BXSC15 ACERTMarch 2003December 200439,0002003First actual engine using ACERT technology
MXSC15 ACERTMarch 2003July 2006100,0002004 to 2006Most popular ACERT engine
NXSC15 ACERTJuly 2006April 200933,0002004 to 2006Same engine as the MXS – ran out of serial numbers
RKSC15 ACERTSeptember 2008January 2009Under 1002004 to 2006Same fault code as MXS and NXS
SDPC15 ACERTJanuary 2005March 200922,7002007 to 2010Last C15 engine with this prefix

As you can see, the C15 engine from Caterpillar comes in three different versions. It has the standard C15 setup from the original build, the “bridge” that connects the transition from the first version to the final, and then the ACERT engine.

ACERT is a proprietary Caterpillar technology that meets the 2004 and 2007 emission standards set by the Environmental Protection Agency. ACERT stands for “Advance Combustion Emission Reduction Technology.”

Cat designed the C15 to be the replacement for the 3406E as they phased it out, keeping the popular 15.0L engine and its big bore design.

What Is the Difference Between the C15 and the C15 ACERT?

Most people believe that the primary difference between the original C15 engine and the C15 ACERT is the inclusion of an extra turbo. Although that is a key difference between the two designs, there is more to it than meets the eye.

One of the best improvements that Cat included with the C15 ACERT engine involves its piston design. Instead of implementing a two-piece aluminum skirt, the ACERT uses a one-piece steel option.

If you’re interested in using a C15 ACERT for your rig, boat, or heavy equipment, you’re better off looking for one of the later models.

Although they’re all strong and reliable, the ones that came off the production line first had problems with their rocker studs breaking. The exhaust manifolds also had stud-related problems – or just broke.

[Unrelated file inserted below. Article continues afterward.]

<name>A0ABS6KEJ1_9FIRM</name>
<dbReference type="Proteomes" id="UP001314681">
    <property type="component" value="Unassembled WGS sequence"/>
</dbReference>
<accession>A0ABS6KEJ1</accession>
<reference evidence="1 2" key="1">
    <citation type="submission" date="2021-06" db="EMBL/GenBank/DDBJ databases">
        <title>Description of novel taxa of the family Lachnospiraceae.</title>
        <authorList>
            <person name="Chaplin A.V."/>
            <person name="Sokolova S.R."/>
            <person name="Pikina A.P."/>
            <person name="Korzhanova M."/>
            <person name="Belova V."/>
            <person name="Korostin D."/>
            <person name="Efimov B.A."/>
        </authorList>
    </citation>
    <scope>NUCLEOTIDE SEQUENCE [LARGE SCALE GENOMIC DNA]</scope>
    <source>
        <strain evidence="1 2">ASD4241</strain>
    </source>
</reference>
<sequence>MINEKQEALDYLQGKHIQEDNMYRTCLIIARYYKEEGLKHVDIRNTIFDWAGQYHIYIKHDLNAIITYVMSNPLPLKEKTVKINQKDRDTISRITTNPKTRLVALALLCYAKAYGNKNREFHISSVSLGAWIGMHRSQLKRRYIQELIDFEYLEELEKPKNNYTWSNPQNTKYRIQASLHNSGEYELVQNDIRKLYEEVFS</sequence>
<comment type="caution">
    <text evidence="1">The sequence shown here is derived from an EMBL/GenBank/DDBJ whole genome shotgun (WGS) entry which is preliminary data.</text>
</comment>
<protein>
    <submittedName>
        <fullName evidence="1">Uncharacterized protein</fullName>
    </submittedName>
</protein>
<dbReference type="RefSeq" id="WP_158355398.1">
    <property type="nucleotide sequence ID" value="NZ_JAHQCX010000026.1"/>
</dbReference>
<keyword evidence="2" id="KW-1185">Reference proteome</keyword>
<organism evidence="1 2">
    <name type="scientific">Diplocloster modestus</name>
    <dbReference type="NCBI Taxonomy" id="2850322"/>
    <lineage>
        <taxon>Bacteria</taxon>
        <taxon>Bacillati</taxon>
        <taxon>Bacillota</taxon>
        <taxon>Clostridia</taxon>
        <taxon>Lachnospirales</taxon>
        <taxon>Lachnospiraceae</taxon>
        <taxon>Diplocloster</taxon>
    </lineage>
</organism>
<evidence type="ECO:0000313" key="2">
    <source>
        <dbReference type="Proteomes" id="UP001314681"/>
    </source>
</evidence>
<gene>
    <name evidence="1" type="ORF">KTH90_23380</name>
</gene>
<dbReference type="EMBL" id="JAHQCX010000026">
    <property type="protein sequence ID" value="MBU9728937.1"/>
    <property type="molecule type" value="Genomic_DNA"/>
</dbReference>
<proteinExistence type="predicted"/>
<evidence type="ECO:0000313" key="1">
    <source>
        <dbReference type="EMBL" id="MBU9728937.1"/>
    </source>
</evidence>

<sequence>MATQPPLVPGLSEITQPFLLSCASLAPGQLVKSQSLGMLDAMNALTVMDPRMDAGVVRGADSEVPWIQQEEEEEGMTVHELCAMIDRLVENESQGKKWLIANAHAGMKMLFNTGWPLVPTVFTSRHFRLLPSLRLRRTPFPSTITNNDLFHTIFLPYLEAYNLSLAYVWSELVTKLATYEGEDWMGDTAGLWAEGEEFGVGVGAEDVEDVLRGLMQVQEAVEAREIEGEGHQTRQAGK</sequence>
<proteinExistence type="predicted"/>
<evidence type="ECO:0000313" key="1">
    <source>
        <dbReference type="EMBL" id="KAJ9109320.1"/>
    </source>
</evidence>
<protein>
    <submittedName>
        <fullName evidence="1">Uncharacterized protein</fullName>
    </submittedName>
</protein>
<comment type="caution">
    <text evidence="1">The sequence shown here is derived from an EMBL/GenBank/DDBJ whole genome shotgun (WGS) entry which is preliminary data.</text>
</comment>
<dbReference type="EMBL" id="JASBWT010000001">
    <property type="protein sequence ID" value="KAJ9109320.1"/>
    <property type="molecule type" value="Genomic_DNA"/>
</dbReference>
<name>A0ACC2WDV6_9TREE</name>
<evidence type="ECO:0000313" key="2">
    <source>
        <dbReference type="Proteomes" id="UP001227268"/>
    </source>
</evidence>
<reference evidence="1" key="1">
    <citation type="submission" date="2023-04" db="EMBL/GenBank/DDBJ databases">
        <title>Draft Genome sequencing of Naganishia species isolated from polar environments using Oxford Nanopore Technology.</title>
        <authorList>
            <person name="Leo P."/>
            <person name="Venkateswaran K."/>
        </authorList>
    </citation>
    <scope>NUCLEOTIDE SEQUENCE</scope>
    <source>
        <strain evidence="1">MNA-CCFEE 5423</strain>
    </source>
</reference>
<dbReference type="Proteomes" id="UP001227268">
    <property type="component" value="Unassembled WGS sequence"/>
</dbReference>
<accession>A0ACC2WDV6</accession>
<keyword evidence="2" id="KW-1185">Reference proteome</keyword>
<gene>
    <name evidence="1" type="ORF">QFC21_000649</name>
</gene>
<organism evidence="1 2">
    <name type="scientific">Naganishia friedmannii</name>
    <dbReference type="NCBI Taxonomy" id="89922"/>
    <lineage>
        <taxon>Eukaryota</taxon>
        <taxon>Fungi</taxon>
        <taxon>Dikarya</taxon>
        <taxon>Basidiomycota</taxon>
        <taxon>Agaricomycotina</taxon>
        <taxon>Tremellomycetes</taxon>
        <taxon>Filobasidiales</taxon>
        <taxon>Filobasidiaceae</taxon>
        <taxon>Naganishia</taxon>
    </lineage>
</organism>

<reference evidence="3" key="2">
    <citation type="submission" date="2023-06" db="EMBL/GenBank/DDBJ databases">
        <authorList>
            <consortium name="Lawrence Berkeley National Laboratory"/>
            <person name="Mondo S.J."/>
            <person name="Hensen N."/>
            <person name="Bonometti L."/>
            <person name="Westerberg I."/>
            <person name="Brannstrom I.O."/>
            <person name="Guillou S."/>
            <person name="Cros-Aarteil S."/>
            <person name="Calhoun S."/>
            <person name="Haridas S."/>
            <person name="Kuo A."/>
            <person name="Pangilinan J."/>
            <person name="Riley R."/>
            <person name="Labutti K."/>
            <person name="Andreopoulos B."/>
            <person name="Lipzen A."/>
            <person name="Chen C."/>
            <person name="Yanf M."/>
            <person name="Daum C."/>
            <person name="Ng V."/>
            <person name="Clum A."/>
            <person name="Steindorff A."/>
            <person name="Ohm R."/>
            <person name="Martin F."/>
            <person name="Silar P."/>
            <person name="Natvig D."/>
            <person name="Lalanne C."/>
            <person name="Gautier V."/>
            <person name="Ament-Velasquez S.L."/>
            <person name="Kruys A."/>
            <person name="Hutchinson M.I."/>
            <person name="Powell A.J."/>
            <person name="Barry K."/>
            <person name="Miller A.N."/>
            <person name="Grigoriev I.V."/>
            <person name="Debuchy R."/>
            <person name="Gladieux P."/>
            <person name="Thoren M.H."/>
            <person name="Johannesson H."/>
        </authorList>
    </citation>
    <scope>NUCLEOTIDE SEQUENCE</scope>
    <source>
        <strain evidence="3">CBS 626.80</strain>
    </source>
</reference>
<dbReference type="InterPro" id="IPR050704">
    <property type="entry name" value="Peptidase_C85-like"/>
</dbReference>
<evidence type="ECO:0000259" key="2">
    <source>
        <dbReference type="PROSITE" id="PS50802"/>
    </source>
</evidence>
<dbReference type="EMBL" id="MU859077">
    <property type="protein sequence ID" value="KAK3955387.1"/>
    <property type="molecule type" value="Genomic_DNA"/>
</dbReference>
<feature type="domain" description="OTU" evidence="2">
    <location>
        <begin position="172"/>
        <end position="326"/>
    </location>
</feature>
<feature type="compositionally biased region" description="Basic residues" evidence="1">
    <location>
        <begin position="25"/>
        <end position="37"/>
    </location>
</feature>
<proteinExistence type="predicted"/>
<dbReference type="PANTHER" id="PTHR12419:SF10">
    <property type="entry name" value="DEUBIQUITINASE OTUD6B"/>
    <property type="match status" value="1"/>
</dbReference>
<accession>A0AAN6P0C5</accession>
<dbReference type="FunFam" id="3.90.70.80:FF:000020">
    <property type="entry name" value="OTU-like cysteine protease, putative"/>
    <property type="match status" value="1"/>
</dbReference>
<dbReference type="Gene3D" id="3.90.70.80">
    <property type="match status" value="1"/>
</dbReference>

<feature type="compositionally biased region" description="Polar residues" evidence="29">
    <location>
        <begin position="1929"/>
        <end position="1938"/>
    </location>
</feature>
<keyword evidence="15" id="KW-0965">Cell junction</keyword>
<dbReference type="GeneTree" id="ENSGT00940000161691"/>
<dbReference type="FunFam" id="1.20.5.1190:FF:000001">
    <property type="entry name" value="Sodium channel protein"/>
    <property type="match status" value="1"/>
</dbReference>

The fuel injectors in the C15 lineup are known to fail as time passes, even with proper maintenance. Inspecting them should be part of the regular maintenance needs for those using this engine.

Here are the specs of the C15 ACERT to review.

Fuel Requirements:Diesel only
Liter:15.2L engine
Cubic Inch Displacement:928
Stroke:6.732 inches (171 mm)
Cylinder Configuration:L6
Cylinder Bore Diameter:5.4 to 5.402 inches (137.16 mm to 137.21 mm)
Engine ReviewSOHC Electronic, Similar to 3406E
Compression Ratio:18.1
Available Power:435 HP to 625 HP at 2100 RPM
Weight:2,890 Pounds
Oil Capacity:41 Quarts

The durability of the C15 ACERT engine is impressive. It goes for about 20,000 miles before needing an oil change, has an expected engine life of one million miles, and incorporates a 300,000-mile particulate filter.

When you find the right combination of oil, fuel, and driver management with the C15 series, you have a powerful and efficient way to transport cargo. The same outcomes apply if you’re operating one of the older 3406 engines out at sea.

Even if you can only find a rebuilt one to use for your needs, it’s worth considering an investment in this hard-working engine.